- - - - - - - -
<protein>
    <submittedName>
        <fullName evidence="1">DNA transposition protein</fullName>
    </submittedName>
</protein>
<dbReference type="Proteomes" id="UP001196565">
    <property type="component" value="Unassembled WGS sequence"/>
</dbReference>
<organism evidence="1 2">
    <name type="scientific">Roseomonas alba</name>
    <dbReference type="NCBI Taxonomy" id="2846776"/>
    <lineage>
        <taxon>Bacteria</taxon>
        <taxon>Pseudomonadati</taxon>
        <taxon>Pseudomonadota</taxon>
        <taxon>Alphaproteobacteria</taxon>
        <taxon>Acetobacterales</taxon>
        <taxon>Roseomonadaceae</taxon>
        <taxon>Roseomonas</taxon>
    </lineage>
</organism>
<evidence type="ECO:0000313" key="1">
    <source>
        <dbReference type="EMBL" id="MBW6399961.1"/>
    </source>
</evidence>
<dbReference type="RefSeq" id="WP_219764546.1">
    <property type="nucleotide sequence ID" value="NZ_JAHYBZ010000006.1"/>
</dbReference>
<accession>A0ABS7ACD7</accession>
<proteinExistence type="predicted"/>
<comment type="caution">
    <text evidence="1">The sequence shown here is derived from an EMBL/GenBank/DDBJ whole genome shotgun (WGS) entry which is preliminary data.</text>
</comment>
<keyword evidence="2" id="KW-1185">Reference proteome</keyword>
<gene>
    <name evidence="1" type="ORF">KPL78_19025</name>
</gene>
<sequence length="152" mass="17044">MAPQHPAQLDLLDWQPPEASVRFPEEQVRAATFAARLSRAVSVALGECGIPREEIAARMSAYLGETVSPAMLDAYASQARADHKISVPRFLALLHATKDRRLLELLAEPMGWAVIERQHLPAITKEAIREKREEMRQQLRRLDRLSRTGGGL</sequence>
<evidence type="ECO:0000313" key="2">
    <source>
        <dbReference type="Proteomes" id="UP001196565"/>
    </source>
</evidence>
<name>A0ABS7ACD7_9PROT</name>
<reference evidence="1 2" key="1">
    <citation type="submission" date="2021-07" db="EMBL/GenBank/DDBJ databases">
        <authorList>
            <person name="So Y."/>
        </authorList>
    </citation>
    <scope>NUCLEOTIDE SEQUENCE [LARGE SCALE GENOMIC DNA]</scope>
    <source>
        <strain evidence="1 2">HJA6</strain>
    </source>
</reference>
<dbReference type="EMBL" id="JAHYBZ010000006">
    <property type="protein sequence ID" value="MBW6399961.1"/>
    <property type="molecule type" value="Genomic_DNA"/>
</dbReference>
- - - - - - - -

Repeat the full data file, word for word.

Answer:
<protein>
    <submittedName>
        <fullName evidence="1">DNA transposition protein</fullName>
    </submittedName>
</protein>
<dbReference type="Proteomes" id="UP001196565">
    <property type="component" value="Unassembled WGS sequence"/>
</dbReference>
<organism evidence="1 2">
    <name type="scientific">Roseomonas alba</name>
    <dbReference type="NCBI Taxonomy" id="2846776"/>
    <lineage>
        <taxon>Bacteria</taxon>
        <taxon>Pseudomonadati</taxon>
        <taxon>Pseudomonadota</taxon>
        <taxon>Alphaproteobacteria</taxon>
        <taxon>Acetobacterales</taxon>
        <taxon>Roseomonadaceae</taxon>
        <taxon>Roseomonas</taxon>
    </lineage>
</organism>
<evidence type="ECO:0000313" key="1">
    <source>
        <dbReference type="EMBL" id="MBW6399961.1"/>
    </source>
</evidence>
<dbReference type="RefSeq" id="WP_219764546.1">
    <property type="nucleotide sequence ID" value="NZ_JAHYBZ010000006.1"/>
</dbReference>
<accession>A0ABS7ACD7</accession>
<proteinExistence type="predicted"/>
<comment type="caution">
    <text evidence="1">The sequence shown here is derived from an EMBL/GenBank/DDBJ whole genome shotgun (WGS) entry which is preliminary data.</text>
</comment>
<keyword evidence="2" id="KW-1185">Reference proteome</keyword>
<gene>
    <name evidence="1" type="ORF">KPL78_19025</name>
</gene>
<sequence length="152" mass="17044">MAPQHPAQLDLLDWQPPEASVRFPEEQVRAATFAARLSRAVSVALGECGIPREEIAARMSAYLGETVSPAMLDAYASQARADHKISVPRFLALLHATKDRRLLELLAEPMGWAVIERQHLPAITKEAIREKREEMRQQLRRLDRLSRTGGGL</sequence>
<evidence type="ECO:0000313" key="2">
    <source>
        <dbReference type="Proteomes" id="UP001196565"/>
    </source>
</evidence>
<name>A0ABS7ACD7_9PROT</name>
<reference evidence="1 2" key="1">
    <citation type="submission" date="2021-07" db="EMBL/GenBank/DDBJ databases">
        <authorList>
            <person name="So Y."/>
        </authorList>
    </citation>
    <scope>NUCLEOTIDE SEQUENCE [LARGE SCALE GENOMIC DNA]</scope>
    <source>
        <strain evidence="1 2">HJA6</strain>
    </source>
</reference>
<dbReference type="EMBL" id="JAHYBZ010000006">
    <property type="protein sequence ID" value="MBW6399961.1"/>
    <property type="molecule type" value="Genomic_DNA"/>
</dbReference>